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Zuma Snubs State Capture Inquiry

South Africa's embattled former president Jacob Zuma (C) in the Pietermaritzburg High Court where he is appearing on corruption charges, in what would be the first time he faces trial for graft despite multiple accusations, in Pietermaritzburg on October 15, 2019. - Zuma stands accused of taking kickbacks before he became president from a 51-billion-rand ($3.4-billion) purchase of fighter jets, patrol boats and military equipment manufactured by five European firms, including French defence company Thales. (Photo by Michele Spatari / POOL / AFP)

South Africa’s former president, Jacob Zuma, on Monday, failed to attend an inquiry probing allegations of high-level corruption during his nine years in office.

News Central reports that Constitutional Court of South Africa had ordered Zuma, who walked out of the Deputy Chief Justice Raymond Zondo-led inquiry in November, to appear at the hearing.

Zondo said he would announce steps the inquiry would take against Zuma, who denies any wrongdoing but has not cooperated with the so-called “state capture” inquiry, later today.

Zuma was removed from office by his governing African National Congress (ANC) in February 2018, in a move orchestrated by allies of his successor Cyril Ramaphosa.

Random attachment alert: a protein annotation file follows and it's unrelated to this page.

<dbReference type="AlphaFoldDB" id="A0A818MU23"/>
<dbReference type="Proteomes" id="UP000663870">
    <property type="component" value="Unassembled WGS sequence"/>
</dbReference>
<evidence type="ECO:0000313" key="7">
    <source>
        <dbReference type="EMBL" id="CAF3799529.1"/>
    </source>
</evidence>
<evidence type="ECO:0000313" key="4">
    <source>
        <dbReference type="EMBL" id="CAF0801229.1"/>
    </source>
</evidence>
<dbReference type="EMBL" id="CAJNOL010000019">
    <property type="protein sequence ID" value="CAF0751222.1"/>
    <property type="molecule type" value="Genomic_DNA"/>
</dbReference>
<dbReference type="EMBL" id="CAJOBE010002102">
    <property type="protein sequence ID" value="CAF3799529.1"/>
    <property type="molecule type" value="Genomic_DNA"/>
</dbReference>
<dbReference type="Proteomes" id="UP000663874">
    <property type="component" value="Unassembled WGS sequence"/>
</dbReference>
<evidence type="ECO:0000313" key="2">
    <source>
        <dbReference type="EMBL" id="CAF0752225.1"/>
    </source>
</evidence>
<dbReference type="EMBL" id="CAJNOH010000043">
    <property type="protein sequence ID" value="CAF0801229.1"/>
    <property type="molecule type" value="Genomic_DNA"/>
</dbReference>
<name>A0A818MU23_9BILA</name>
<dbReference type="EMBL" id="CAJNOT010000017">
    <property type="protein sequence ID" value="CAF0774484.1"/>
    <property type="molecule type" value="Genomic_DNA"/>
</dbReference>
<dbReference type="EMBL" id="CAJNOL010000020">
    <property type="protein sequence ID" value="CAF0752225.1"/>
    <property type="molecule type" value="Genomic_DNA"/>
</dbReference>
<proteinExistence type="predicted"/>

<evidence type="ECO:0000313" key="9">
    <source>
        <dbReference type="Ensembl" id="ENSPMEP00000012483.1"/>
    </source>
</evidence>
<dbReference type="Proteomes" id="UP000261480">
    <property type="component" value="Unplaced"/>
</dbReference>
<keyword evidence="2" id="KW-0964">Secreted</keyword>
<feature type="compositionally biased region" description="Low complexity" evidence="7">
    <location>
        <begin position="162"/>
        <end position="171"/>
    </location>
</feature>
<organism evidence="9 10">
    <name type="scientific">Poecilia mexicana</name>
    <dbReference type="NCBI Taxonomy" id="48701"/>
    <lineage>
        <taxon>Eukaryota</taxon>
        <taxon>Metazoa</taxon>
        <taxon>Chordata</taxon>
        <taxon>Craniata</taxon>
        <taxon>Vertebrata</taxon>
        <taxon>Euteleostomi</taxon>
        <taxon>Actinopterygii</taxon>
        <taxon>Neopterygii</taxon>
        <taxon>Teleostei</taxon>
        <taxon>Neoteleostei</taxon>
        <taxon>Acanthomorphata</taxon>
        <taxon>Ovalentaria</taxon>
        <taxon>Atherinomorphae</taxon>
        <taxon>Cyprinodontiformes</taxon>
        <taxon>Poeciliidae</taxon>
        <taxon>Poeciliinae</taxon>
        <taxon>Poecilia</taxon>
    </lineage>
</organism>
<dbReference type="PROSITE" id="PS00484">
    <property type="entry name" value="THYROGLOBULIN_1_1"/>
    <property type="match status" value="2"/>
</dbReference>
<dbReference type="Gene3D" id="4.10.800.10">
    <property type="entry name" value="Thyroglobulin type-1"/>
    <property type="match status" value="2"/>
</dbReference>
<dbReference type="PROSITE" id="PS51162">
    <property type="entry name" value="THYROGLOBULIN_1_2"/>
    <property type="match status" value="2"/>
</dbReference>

His lawyers confirmed in a letter to the inquiry that the former president, who is now 78, would not attend this week, when he had been due to give evidence.

“The summons issued for our client to appear on Feb. 15-19 2021 is irregular,” the letter said, justifying his no-show.

President Cyril Ramaphosa has been trying to clean up the ANC’s image and restore investor confidence in Africa’s most industrialised nation since Zuma’s departure.

However, he has faced opposition from a faction in the ANC that remains loyal to his predecessor.

The allegations against Zuma include that he allowed businessmen close to him – three brothers Atul, Ajay and Rajesh Gupta – to plunder state resources and influence policy.

The Guptas deny any wrongdoing. They left South Africa after Zuma was ousted.

Zuma walked out of the inquiry in November without permission. Its officials then approached the constitutional court to make him re-appear and testify.

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